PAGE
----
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Safe to visit mexico city?



 
 
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  #1  
Old July 20th, 2005, 11:24 PM
yoni
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Default Safe to visit mexico city?

I would like to go visit Mexico City, but I read online that there is
so much crime that I am having 2nd doubts. Kidnappings, robberies,
etc..

Anyone know if its any safer now? Is it worth the risk?

Plus keep in mind that I will be with locals ( I am going to visit a
friend).

-Yoni

  #2  
Old July 20th, 2005, 11:37 PM
k
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Ask your friends if they consider it to be safe. My wife and I spent the
last two weeks of May in Mexico City and had no problem at all, nor did we
hear of any problems. We were swept up in a protest of about a million
people one day (protesting the charges against the mayor of the city). Even
with that, there was no problem, except it took us about two hours longer
than we planned to cross the street, and we crossed it dozens of blocks from
our hotel.

We had been to the city a few times in the past, but always as a stopover on
the way to somewhere else. Well, no more. It's a gorgeous place, hard to
believe the quoted population numbers, and there is a certain
hard-to-describe zing about the place. It's wonderful, so enjoy your visit!

Keith
"yoni" wrote in message
oups.com...
I would like to go visit Mexico City, but I read online that there is
so much crime that I am having 2nd doubts. Kidnappings, robberies,
etc..

Anyone know if its any safer now? Is it worth the risk?

Plus keep in mind that I will be with locals ( I am going to visit a
friend).

-Yoni



  #3  
Old July 20th, 2005, 11:57 PM
Richard
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Default

"yoni" wrote in message
oups.com...
I would like to go visit Mexico City, but I read online that there is
so much crime that I am having 2nd doubts. Kidnappings, robberies,
etc..


Every big city has crime. I'd be more worried about the pollution than the
kidnappings.

Anyone know if its any safer now?


As compared to...?

Is it worth the risk?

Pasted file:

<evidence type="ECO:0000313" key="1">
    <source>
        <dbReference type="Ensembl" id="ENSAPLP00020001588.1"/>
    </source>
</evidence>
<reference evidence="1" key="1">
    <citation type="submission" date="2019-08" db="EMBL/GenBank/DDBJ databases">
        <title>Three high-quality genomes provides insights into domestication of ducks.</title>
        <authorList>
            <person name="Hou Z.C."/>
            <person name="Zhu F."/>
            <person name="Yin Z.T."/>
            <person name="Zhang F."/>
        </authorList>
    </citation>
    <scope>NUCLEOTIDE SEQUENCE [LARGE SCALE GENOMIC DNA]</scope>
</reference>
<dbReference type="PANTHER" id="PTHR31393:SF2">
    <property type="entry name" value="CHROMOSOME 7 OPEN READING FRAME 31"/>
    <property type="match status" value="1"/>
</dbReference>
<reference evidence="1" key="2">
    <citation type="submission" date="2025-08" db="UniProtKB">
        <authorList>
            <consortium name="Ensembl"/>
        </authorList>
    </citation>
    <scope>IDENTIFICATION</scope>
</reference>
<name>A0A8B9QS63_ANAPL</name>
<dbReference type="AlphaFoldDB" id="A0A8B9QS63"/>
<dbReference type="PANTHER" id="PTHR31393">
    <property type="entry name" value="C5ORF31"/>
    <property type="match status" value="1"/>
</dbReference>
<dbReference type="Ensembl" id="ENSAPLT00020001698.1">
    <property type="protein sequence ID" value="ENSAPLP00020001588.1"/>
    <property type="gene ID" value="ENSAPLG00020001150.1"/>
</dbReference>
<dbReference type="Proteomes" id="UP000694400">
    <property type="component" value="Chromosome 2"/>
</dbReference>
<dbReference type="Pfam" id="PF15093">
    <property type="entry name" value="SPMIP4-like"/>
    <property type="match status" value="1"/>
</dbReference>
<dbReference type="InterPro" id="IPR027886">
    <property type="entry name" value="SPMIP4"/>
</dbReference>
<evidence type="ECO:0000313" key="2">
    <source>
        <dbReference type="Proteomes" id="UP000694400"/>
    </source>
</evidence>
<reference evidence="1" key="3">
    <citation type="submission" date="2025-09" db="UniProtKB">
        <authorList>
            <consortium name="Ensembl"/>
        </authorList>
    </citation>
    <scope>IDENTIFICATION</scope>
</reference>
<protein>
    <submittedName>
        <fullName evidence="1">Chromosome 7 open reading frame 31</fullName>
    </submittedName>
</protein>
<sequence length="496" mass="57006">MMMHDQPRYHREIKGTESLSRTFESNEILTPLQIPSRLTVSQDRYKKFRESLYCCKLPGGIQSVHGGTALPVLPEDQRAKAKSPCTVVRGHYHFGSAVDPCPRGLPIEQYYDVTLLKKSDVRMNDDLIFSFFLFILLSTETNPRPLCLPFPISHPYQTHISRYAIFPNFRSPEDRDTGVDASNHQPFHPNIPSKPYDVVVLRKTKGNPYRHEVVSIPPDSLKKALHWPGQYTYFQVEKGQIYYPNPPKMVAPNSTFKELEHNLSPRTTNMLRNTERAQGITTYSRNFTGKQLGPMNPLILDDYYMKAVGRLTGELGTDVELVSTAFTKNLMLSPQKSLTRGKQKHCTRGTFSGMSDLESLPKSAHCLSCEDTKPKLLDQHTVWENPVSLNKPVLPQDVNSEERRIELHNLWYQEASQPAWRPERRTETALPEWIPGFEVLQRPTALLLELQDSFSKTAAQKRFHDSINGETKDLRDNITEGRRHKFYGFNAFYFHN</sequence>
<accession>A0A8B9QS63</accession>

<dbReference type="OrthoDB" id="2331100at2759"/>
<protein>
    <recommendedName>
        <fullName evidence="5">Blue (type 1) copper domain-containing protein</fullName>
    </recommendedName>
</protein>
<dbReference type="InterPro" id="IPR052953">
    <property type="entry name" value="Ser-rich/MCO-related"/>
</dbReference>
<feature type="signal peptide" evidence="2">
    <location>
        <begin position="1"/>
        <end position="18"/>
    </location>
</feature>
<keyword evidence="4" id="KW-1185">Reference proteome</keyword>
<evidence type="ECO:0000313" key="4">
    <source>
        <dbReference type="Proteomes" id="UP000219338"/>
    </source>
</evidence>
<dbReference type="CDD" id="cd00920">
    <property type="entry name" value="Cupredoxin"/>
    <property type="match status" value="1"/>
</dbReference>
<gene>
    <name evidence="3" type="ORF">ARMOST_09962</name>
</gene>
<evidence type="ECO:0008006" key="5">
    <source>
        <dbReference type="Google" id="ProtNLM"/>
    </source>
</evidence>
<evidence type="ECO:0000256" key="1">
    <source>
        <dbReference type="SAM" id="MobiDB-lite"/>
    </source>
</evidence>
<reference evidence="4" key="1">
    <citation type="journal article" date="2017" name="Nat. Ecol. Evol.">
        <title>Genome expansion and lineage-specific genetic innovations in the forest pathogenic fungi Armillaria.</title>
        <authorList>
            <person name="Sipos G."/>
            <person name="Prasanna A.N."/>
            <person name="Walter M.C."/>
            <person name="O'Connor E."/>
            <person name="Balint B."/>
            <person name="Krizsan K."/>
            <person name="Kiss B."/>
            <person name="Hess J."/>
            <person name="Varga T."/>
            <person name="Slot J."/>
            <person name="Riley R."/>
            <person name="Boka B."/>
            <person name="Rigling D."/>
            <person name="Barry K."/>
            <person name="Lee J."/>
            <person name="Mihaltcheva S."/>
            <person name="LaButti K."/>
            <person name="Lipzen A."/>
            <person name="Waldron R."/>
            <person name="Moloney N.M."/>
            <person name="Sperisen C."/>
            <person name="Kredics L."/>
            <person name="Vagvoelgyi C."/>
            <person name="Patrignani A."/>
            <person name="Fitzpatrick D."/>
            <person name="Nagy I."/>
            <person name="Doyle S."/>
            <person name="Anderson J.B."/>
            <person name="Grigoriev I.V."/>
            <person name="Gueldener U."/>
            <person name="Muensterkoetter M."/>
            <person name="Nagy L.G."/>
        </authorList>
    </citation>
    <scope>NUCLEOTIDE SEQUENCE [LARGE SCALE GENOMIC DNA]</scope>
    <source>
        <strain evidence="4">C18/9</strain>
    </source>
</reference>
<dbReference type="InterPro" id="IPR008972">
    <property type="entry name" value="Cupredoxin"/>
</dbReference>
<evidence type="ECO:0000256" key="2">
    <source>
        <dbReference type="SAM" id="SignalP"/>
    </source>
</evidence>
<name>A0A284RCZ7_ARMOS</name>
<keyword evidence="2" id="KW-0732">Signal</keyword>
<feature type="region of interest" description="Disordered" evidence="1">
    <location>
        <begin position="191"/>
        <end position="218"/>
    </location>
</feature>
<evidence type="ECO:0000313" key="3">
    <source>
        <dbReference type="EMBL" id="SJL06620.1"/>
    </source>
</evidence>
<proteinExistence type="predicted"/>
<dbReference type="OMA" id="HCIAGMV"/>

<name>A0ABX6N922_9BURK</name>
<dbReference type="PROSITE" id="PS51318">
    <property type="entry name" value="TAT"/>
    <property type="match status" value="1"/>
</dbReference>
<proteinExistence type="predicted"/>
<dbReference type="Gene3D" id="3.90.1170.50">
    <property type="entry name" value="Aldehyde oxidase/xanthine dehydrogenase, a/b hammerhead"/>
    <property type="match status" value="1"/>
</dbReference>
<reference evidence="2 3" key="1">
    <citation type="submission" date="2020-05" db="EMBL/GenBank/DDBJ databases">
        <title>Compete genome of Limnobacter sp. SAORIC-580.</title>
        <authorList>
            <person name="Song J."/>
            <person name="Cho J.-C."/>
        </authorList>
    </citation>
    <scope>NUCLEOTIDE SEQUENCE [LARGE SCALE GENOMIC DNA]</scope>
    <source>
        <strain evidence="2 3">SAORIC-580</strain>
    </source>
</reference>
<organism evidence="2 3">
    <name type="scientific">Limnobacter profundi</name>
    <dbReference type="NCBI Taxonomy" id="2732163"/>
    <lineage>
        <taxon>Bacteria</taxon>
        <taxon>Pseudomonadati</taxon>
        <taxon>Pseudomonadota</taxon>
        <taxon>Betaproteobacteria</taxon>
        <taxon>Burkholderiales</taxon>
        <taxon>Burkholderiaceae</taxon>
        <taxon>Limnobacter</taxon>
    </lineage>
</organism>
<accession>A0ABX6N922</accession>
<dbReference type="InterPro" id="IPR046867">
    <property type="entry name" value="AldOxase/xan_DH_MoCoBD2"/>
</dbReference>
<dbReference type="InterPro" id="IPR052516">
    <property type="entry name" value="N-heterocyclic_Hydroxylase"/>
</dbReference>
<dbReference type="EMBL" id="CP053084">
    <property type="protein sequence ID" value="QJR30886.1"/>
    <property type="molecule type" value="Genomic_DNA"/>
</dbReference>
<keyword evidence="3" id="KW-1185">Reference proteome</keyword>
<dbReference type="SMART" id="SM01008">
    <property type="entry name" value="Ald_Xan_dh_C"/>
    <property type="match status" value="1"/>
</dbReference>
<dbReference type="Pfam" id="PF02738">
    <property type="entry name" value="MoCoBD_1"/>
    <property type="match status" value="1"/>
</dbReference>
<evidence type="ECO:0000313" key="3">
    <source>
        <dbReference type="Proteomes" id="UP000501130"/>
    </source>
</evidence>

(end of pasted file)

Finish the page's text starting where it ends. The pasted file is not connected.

Definitely.

Plus keep in mind that I will be with locals ( I am going to visit a
friend).


Mexico City, like any other big city, has areas that are more dangerous than
others. Avoid the sketchy parts (a local will be a huge asset in achieving
this), use your common sense (don't count your money in the metro) and
you'll be just fine.

For what it's worth, last time I was in Mexico City, I had a copy of the
Lonely Planet's guide to Mexico which I showed to a Mexican friend who got a
good chuckle reading the section on dangers and precautions for the capital.
She told me that they really went overboard in describing things that could
go wrong and precautions to take.

Also, keep in mind that Mexicans living away from Mexico City tend to paint
an even grimmer picture of their capital than does the international media.
If you happen to encounter any horror stories from Mexicans outside the
capital before you get there, just be sympathetic and listen to what they
have to say but don't let it scare you -- Mexico City is a great place to
visit!

Richard


  #4  
Old July 21st, 2005, 12:12 AM
yoni
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Default

Wow thank you very much, I feel much better now.

thank you very mucn for the quick reply.

-yoni

  #5  
Old July 21st, 2005, 12:15 AM
yoni
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You are very right about " Every big city has crime"..

But the things that the media says make Mexico city sound like hell! I
just got back from Cancun where I met the friend that I would like to
go visit.

But you are right, use common sense and I will be alright..

thank you very much for the quick reply.

-Yoni

p.s. any further tips would be appreciated.

  #6  
Old July 21st, 2005, 03:27 AM
Richard Ferguson
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If you do go to Mexico City, be careful. I take precautions in Mexico
City that I take nowhere else that I travel.

The references below are mostly several years old, but the overall